Why I Hate Marriott Resort Fees As A Percent of Room Rate

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Marriott Bonvoy Resort Fee Percentage

A week ago Mark wrote about a disturbing policy at one of Marriott’s properties that we should all be worried about. The Inn at Bay Harbor now charges a resort fee that is equal to 10% of the room rate. Insert picture of Armageddon here. 🙂

Marriott Bonvoy Resort Fee Percentage

As a sort of response to that post my friend Greg the Frequent Miler wrote a post titled, “Why I like Marriott resort fees as a percent of room rate”. In his post Greg shares his personal experience at the Inn at Bay Harbor and how he wasn’t charged a resort fee on an award stay. On the surface that seems like a good thing considering Marriott Bonvoy requires members pay a resort fee on award stays.

Here is how the terms are written:

When redeeming Points for an Award Redemption Stay, the Award Redemption Stay includes the cost of a single or double standard room at a Participating Property, room tax/service charge, and extra-person charges, if any. All other charges, including incidentals, resort fees and The Ritz-Carlton Club level charges, are the responsibility of the Member and are not included in the Award Redemption Stay.

This Isn’t Good

While Greg says he likes this “percentage” resort fee, he does admit, “…I can’t promise that they won’t find a way to charge you on an award stay.  But I can safely say that the Inn at Bay Harbor doesn’t charge resort fees on award stays.” That is great, but this
“percentage resort fee” is terrible for many reasons.

  • First, anyone who stays at that hotel paying cash now has to pay sky high resort fees during the peak season. The “resort amenities” don’t change when the price of the hotel is higher, but regular paying customers still need to pay more. In some cases much more. #Bonvoyed.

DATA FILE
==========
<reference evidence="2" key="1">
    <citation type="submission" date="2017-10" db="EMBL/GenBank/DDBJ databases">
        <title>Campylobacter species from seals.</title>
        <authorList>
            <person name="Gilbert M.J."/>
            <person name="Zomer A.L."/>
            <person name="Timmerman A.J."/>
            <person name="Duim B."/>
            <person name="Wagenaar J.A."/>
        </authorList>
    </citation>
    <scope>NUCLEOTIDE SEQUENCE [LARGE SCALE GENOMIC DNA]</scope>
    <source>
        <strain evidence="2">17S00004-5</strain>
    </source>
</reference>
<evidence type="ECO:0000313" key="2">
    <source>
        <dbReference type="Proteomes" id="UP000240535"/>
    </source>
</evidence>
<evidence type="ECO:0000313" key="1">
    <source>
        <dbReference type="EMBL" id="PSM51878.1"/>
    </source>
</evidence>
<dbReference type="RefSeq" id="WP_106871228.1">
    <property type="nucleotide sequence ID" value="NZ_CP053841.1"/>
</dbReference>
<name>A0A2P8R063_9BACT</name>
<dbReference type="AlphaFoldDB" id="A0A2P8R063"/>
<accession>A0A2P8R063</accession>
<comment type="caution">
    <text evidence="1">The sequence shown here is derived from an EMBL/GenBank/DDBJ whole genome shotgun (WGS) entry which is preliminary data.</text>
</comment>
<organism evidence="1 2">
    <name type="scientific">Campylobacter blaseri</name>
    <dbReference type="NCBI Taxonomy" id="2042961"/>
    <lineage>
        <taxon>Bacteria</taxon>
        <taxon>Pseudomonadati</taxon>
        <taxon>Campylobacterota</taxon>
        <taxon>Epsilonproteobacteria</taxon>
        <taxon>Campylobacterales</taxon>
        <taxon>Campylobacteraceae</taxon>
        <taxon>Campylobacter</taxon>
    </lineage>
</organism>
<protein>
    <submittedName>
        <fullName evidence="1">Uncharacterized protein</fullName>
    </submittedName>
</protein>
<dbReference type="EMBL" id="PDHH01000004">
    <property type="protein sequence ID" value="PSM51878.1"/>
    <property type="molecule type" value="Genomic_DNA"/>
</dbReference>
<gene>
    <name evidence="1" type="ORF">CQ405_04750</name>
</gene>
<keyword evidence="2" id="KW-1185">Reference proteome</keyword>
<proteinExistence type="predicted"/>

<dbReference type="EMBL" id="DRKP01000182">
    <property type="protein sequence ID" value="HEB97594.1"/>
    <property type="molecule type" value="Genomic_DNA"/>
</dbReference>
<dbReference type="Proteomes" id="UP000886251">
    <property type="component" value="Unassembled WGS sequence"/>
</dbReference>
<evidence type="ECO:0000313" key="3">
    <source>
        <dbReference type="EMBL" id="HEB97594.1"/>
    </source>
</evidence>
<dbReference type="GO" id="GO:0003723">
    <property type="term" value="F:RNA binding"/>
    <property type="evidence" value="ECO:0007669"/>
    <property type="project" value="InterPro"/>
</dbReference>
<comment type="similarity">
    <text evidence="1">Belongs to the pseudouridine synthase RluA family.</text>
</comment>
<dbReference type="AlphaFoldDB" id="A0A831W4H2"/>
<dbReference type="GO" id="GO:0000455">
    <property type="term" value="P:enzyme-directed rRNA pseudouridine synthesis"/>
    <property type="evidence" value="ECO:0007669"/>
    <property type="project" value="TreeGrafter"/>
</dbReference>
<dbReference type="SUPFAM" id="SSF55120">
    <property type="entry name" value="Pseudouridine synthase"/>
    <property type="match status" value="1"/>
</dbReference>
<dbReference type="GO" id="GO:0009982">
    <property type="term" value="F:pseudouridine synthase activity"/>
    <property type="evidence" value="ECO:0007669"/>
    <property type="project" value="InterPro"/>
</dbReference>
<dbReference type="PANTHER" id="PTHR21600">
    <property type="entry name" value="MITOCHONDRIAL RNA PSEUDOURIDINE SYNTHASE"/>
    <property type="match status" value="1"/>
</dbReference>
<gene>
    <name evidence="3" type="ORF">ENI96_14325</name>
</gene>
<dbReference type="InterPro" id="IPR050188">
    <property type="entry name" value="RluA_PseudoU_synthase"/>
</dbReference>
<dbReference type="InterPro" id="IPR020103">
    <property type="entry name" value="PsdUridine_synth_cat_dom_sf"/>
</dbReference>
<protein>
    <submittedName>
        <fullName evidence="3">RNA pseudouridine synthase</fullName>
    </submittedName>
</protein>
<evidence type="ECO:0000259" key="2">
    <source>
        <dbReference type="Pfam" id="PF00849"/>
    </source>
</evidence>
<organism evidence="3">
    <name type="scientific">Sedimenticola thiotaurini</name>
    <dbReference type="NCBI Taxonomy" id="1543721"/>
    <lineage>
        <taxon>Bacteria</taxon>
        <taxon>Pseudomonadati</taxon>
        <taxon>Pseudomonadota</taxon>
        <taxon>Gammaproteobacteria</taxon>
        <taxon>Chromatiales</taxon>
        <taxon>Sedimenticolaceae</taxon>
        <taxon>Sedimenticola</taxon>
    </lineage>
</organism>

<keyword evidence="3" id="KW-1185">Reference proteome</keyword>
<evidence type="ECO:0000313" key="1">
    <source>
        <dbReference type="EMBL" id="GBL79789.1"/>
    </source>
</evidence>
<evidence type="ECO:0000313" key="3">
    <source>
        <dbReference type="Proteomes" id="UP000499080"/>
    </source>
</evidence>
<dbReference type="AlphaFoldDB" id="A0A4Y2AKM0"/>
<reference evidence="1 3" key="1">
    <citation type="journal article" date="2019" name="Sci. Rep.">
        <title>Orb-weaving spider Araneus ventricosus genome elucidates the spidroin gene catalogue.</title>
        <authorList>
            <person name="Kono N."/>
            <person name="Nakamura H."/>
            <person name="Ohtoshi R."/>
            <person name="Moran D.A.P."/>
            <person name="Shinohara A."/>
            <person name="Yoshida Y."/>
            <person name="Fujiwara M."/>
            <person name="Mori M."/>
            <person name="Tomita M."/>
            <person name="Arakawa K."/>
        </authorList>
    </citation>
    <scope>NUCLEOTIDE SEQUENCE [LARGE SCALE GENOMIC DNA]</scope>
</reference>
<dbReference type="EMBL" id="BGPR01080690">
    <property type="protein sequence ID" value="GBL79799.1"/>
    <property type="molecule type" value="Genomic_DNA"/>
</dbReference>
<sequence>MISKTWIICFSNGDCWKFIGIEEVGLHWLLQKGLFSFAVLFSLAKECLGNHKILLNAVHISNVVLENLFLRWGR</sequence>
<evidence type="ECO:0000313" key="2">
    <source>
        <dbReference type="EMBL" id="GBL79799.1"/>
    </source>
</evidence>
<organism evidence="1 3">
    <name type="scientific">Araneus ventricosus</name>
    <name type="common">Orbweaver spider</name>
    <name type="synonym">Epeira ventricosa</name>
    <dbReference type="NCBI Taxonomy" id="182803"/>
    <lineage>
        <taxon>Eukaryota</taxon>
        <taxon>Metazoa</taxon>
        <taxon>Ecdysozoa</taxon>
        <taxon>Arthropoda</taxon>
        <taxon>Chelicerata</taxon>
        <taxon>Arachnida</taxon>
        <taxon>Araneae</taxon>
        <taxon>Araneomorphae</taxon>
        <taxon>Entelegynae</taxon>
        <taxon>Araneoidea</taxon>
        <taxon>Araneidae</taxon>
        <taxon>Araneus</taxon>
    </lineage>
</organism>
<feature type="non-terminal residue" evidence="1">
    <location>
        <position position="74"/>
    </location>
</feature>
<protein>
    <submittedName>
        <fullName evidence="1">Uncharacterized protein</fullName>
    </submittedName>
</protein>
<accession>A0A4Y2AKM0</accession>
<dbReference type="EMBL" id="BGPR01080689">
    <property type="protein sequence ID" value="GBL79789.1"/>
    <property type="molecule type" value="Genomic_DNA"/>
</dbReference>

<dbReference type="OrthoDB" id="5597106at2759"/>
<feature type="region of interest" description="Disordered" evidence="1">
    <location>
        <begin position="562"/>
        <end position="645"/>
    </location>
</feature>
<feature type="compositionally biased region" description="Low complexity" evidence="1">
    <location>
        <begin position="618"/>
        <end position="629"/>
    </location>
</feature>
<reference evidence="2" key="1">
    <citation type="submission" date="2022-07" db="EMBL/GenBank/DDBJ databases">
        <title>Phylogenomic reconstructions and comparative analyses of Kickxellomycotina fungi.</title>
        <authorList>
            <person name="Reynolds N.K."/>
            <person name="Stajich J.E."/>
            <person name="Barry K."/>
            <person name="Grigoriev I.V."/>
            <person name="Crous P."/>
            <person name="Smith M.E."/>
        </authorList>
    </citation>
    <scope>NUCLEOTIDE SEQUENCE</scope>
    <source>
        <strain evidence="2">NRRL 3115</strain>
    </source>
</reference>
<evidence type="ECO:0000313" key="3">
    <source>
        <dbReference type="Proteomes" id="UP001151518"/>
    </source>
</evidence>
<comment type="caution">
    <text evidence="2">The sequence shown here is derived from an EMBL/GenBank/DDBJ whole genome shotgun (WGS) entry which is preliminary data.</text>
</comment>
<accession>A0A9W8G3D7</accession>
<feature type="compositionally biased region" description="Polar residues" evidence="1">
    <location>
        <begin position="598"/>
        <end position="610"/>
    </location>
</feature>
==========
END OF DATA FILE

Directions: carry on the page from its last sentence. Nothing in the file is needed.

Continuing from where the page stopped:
• Also, customers on award stays are not exempt from resort fees at this property. Yes, Greg has proven through his own experiences that the hotel in practice is not charging the resort fee, however they can at any time. The terms back them up. So what happens when another Marriott property decides to implement this? Will they too be so generous? I don’t think so.

Marriott Bonvoy Resort Fee Percentage

This Is About Bonvoy As Much as the Resort Fee

Everyone complains about resort fees these days, so I want to make it clear that isn’t what I am doing. I have a very different and firm stance on resort fees in that I don’t necessarily think they should go away. With that said, I have an utter distrust for Marriott and Bonvoy given how they have treated customers since the merger of Marriott Rewards and SPG. We can’t just look at one hotel that is sort of doing something nice despite the terms that say they can do otherwise. We need to look at the program that has put in no protections for its customers. Or at least I can’t find any in the terms.

Resort fees are a plague, but one that is probably unavoidable just like fuel surcharges. Truthfully we need to get to a place where the total cost of a room (including taxes & resort/other fees) is fully disclosed in searches and when booking. This is already mandatory for airfare and it needs to come to the hotel space. We shouldn’t trust huge corporations to give us a break and maybe not follow their terms and we especially shouldn’t trust Marriott.

So while I am jealous of Greg’s many stays at this hotel (seeing his pictures makes me jealous every single time), I most certainly don’t like Marriott resort fees as a percentage of room rate. It’s bad for the majority of that hotel’s customers and more importantly it will be bad long term for Marriott customers and probably all of us as this practice spreads.

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5 COMMENTS

  1. I think that the only thing we disagree about is the meaning of “10 percent of the nightly room rate.” As long as it is 10% of the cash part of the award rate (i.e. 10% of 0) then I’m happy to pay it. I think you assume that it is meant to be 10% of the standard room rate or something like that. If that was true, then I’d hate this too.

    Regardless of all that, I agree 1000% that advertised rates should include ALL required fees.

    • I just think we need to look at a bigger picture. Even at that hotel where standard awards are hard to come by the vast majority of customers are paying more because of this new policy. That, plus no protection in the terms is not a win for me. At that one property based on how they are enforcing things for awards it is better than a flat resort fee, but in the big picture consumers lose when paying cash at that hotel and more importantly as this practice spreads.

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